Wild American salmon is universally acclaimed as an ideal protein; heart healthy, delicious, and sustainably managed. Our magnificent bounty, particularly in Alaska, is coveted around the globe, so much in fact that 70 percent of the US wild salmon harvest is exported, while over 90 percent of all seafood consumed in the US comes from outside the US. This is not only a sign of a very broken supply chain, but a clear acknowledgment that Americans do not recognize nature’s incredible gift of the world’s greatest wild salmon run.
Adding insult to injury, a new Oceana study collected 82 salmon samples from restaurants and grocery stores and found that 43 percent were mislabeled. DNA testing confirmed that most of the mislabeling (69 percent) consisted of farmed salmon being sold as wild-caught product. “Americans might love salmon, but as our study reveals, they may be falling victim to a bait and switch,” said Beth Lowell, senior campaign director at Oceana. “When consumers opt for wild-caught U.S. salmon, they don’t expect to get a farmed or lower-value product of questionable origins. This type of seafood fraud can have serious ecological and economic consequences. Not only are consumers getting ripped off, but responsible U.S. fishermen are being cheated when fraudulent products lower the price for their hard-won catch.”
Wild salmon season is just a small fraction of the year, and in spite of well documented issues concerning farmed salmon, some chefs remain afraid of frozen salmon. With recent advances in blast freezing technologies we are now able to deliver pristine wild salmon quick frozen at the height of freshness that when carefully refreshed under refrigeration can be “fresher than fresh”. Taste tests have yielded some remarkable results among top chefs: some have been heard to say that “frozen is the new fresh”.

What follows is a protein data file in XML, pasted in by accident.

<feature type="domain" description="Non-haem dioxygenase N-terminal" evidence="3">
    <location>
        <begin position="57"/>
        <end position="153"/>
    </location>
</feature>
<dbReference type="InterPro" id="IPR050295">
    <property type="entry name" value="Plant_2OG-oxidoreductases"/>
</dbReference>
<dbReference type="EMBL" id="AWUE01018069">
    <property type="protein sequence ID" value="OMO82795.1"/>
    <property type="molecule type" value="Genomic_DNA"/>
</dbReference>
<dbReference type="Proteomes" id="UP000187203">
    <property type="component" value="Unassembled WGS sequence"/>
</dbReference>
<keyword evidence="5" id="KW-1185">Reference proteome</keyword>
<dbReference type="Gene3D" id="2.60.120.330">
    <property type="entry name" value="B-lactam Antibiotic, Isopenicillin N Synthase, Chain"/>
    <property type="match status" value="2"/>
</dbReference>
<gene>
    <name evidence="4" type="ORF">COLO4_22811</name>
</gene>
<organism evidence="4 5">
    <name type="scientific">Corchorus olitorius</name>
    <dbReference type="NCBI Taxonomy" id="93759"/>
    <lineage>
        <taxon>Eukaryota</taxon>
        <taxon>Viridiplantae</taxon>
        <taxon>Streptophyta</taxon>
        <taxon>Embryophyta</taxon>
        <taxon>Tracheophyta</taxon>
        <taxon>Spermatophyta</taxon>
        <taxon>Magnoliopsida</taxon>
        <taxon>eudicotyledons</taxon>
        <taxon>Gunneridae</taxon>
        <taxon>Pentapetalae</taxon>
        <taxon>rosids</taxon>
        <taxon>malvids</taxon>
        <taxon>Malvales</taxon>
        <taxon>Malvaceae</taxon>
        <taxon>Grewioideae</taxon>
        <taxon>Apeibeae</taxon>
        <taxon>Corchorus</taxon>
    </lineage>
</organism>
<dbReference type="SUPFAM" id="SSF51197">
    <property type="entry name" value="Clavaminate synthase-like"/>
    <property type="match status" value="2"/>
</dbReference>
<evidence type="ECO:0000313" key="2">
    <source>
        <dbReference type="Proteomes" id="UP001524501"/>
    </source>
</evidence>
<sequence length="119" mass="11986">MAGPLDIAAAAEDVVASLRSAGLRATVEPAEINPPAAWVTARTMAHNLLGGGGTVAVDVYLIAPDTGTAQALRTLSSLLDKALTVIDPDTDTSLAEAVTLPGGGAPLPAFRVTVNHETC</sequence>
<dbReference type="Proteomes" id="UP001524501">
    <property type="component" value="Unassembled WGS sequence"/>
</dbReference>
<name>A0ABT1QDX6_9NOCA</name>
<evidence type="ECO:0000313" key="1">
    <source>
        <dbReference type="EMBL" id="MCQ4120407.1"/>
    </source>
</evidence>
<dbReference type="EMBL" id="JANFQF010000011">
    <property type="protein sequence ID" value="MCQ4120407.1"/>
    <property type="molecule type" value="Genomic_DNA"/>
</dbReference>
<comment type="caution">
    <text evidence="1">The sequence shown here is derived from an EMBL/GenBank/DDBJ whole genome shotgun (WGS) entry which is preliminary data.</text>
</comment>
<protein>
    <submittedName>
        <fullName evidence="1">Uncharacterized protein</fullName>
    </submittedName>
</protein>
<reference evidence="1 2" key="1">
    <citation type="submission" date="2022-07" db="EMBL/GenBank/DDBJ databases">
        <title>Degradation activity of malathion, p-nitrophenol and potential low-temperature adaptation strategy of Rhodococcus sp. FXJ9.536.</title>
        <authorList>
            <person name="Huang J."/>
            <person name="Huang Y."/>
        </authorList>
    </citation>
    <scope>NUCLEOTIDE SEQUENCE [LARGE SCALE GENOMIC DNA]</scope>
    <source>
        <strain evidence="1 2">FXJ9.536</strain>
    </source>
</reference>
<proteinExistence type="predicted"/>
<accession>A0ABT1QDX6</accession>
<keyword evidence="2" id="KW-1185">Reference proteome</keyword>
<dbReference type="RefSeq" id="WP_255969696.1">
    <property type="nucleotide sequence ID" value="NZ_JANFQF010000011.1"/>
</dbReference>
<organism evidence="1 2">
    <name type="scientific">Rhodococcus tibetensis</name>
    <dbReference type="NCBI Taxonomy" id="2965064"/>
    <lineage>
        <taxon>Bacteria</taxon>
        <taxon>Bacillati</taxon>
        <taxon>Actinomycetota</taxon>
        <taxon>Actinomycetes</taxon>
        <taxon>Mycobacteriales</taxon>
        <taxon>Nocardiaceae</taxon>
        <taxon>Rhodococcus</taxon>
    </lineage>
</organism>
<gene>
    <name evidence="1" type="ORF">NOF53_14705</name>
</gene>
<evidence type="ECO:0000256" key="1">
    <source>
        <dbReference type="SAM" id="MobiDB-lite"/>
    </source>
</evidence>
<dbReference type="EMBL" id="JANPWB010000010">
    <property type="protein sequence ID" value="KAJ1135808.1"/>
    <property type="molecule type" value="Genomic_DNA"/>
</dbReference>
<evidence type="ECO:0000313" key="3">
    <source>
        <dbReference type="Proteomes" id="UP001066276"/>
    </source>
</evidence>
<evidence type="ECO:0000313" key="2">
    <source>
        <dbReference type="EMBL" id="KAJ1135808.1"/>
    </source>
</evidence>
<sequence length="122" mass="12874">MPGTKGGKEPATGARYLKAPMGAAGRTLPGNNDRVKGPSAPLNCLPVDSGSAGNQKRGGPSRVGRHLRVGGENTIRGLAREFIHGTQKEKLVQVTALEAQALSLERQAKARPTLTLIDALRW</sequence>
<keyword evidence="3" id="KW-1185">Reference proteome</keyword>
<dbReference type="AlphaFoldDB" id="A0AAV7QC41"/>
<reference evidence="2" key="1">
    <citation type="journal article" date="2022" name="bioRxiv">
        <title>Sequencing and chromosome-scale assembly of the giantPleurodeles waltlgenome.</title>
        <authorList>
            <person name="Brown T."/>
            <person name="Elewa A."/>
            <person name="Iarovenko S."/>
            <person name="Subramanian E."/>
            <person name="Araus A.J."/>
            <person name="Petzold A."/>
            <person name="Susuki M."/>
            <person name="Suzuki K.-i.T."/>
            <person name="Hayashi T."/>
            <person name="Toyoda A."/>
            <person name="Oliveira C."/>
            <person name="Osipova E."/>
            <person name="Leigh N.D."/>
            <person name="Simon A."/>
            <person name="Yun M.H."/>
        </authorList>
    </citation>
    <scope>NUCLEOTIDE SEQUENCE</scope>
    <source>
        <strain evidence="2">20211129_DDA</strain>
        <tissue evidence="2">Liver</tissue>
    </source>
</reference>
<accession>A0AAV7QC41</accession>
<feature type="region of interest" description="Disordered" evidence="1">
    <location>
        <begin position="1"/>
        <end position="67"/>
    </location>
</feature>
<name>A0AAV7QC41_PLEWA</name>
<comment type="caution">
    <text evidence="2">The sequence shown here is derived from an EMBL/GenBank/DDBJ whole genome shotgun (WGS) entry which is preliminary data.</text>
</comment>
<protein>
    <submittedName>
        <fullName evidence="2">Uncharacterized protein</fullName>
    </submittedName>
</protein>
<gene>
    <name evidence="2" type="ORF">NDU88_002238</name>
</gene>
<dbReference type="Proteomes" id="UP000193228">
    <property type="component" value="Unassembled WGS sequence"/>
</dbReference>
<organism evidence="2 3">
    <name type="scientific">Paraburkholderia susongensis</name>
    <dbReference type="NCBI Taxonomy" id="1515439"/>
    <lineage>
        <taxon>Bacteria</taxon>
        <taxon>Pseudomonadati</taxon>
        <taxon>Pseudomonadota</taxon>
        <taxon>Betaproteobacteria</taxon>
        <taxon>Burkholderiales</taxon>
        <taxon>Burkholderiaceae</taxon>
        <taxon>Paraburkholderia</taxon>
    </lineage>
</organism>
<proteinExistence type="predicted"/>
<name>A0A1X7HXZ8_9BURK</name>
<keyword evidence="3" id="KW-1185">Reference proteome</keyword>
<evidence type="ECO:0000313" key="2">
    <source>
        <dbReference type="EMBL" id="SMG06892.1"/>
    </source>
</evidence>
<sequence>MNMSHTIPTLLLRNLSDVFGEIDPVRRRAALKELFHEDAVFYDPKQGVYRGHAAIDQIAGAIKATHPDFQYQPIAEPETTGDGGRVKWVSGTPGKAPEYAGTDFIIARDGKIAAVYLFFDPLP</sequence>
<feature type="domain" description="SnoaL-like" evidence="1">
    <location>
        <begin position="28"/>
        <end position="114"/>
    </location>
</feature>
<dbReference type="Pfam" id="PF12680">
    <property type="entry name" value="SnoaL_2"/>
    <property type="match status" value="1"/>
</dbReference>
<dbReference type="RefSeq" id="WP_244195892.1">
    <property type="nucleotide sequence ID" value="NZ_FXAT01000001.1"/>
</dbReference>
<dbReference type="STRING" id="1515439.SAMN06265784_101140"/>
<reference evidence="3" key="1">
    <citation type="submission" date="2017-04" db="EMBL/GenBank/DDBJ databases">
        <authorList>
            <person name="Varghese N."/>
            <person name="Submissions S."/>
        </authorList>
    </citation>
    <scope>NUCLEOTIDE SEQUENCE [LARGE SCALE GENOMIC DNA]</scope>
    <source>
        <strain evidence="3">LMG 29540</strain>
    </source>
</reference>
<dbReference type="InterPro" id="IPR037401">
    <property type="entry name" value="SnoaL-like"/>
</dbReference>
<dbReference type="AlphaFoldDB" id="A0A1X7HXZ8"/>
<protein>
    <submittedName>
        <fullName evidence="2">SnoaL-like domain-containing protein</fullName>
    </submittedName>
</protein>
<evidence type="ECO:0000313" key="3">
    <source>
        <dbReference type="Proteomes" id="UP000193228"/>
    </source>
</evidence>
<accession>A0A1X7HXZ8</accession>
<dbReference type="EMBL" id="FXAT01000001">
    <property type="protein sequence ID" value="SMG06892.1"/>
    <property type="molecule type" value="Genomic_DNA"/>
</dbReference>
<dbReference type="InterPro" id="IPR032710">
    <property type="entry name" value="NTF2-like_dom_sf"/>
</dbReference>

Last week NOAA released their annual State of U.S. Fisheries report, and here are some highlights:
- 2014 report shows the number of stocks listed as subject to overfishing or overfished is at an all-time low.
- Estimated U.S. per capita consumption of fish and shellfish was 14.6 pounds (edible meat) in 2014, essentially unchanged from the 14.5 pounds consumed in 2013.
- The FAO estimates that nearly half of the world’s consumption of seafood now comes from aquaculture, with 89 percent of global production coming from Asia.
We have been shipping some beautiful green sea urchins to some of our favorite chefs. Dougie the Diver works off his 13 foot Boston Whaler out of Marblehead, MA accompanied by Scruffy, his loyal Golden Retriever dive mate. The water is getting cold, but the urchins are sweet.
All the best,
from the Dimin Family and the Sea to Table team